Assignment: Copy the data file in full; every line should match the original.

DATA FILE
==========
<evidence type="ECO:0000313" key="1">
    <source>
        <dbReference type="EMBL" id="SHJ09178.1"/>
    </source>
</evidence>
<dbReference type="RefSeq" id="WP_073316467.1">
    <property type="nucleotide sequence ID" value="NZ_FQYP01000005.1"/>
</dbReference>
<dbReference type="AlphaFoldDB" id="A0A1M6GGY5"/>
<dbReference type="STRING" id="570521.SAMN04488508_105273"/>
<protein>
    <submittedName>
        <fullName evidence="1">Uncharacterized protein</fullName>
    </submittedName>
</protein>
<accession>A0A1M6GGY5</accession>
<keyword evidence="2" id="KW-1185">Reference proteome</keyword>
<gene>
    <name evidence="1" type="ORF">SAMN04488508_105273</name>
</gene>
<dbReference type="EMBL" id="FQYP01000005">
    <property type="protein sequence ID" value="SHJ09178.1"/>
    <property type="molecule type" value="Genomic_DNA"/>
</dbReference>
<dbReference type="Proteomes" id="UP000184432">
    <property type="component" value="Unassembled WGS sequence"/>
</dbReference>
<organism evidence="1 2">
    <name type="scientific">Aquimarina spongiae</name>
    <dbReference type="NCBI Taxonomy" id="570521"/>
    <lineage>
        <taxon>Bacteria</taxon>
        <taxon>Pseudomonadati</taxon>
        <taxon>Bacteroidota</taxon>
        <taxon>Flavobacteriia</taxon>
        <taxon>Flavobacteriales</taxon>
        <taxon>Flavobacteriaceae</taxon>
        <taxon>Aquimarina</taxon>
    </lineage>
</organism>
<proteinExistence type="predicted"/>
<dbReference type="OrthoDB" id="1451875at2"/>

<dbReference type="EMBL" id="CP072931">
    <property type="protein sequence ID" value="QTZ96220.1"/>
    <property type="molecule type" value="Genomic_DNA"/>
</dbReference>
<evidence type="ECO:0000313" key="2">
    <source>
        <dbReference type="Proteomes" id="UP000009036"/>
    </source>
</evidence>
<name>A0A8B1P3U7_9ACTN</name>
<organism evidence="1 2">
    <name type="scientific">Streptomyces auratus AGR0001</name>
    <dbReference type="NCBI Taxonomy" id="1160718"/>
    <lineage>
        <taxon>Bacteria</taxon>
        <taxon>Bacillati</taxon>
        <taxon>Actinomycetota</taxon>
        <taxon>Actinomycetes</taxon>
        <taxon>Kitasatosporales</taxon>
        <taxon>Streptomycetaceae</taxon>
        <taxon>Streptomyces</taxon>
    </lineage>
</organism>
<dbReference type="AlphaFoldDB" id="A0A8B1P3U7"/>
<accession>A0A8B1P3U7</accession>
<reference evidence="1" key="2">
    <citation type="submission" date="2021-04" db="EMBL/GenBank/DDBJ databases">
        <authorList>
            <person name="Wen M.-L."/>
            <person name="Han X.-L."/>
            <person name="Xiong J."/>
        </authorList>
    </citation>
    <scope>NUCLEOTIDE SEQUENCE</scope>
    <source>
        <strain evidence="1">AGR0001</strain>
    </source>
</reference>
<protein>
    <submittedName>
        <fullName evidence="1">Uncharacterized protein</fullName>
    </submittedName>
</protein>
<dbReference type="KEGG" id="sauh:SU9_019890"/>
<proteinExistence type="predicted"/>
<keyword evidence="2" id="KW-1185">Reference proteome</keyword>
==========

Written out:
<evidence type="ECO:0000313" key="1">
    <source>
        <dbReference type="EMBL" id="SHJ09178.1"/>
    </source>
</evidence>
<dbReference type="RefSeq" id="WP_073316467.1">
    <property type="nucleotide sequence ID" value="NZ_FQYP01000005.1"/>
</dbReference>
<dbReference type="AlphaFoldDB" id="A0A1M6GGY5"/>
<dbReference type="STRING" id="570521.SAMN04488508_105273"/>
<protein>
    <submittedName>
        <fullName evidence="1">Uncharacterized protein</fullName>
    </submittedName>
</protein>
<accession>A0A1M6GGY5</accession>
<keyword evidence="2" id="KW-1185">Reference proteome</keyword>
<gene>
    <name evidence="1" type="ORF">SAMN04488508_105273</name>
</gene>
<dbReference type="EMBL" id="FQYP01000005">
    <property type="protein sequence ID" value="SHJ09178.1"/>
    <property type="molecule type" value="Genomic_DNA"/>
</dbReference>
<dbReference type="Proteomes" id="UP000184432">
    <property type="component" value="Unassembled WGS sequence"/>
</dbReference>
<organism evidence="1 2">
    <name type="scientific">Aquimarina spongiae</name>
    <dbReference type="NCBI Taxonomy" id="570521"/>
    <lineage>
        <taxon>Bacteria</taxon>
        <taxon>Pseudomonadati</taxon>
        <taxon>Bacteroidota</taxon>
        <taxon>Flavobacteriia</taxon>
        <taxon>Flavobacteriales</taxon>
        <taxon>Flavobacteriaceae</taxon>
        <taxon>Aquimarina</taxon>
    </lineage>
</organism>
<proteinExistence type="predicted"/>
<dbReference type="OrthoDB" id="1451875at2"/>

<dbReference type="EMBL" id="CP072931">
    <property type="protein sequence ID" value="QTZ96220.1"/>
    <property type="molecule type" value="Genomic_DNA"/>
</dbReference>
<evidence type="ECO:0000313" key="2">
    <source>
        <dbReference type="Proteomes" id="UP000009036"/>
    </source>
</evidence>
<name>A0A8B1P3U7_9ACTN</name>
<organism evidence="1 2">
    <name type="scientific">Streptomyces auratus AGR0001</name>
    <dbReference type="NCBI Taxonomy" id="1160718"/>
    <lineage>
        <taxon>Bacteria</taxon>
        <taxon>Bacillati</taxon>
        <taxon>Actinomycetota</taxon>
        <taxon>Actinomycetes</taxon>
        <taxon>Kitasatosporales</taxon>
        <taxon>Streptomycetaceae</taxon>
        <taxon>Streptomyces</taxon>
    </lineage>
</organism>
<dbReference type="AlphaFoldDB" id="A0A8B1P3U7"/>
<accession>A0A8B1P3U7</accession>
<reference evidence="1" key="2">
    <citation type="submission" date="2021-04" db="EMBL/GenBank/DDBJ databases">
        <authorList>
            <person name="Wen M.-L."/>
            <person name="Han X.-L."/>
            <person name="Xiong J."/>
        </authorList>
    </citation>
    <scope>NUCLEOTIDE SEQUENCE</scope>
    <source>
        <strain evidence="1">AGR0001</strain>
    </source>
</reference>
<protein>
    <submittedName>
        <fullName evidence="1">Uncharacterized protein</fullName>
    </submittedName>
</protein>
<dbReference type="KEGG" id="sauh:SU9_019890"/>
<proteinExistence type="predicted"/>
<keyword evidence="2" id="KW-1185">Reference proteome</keyword>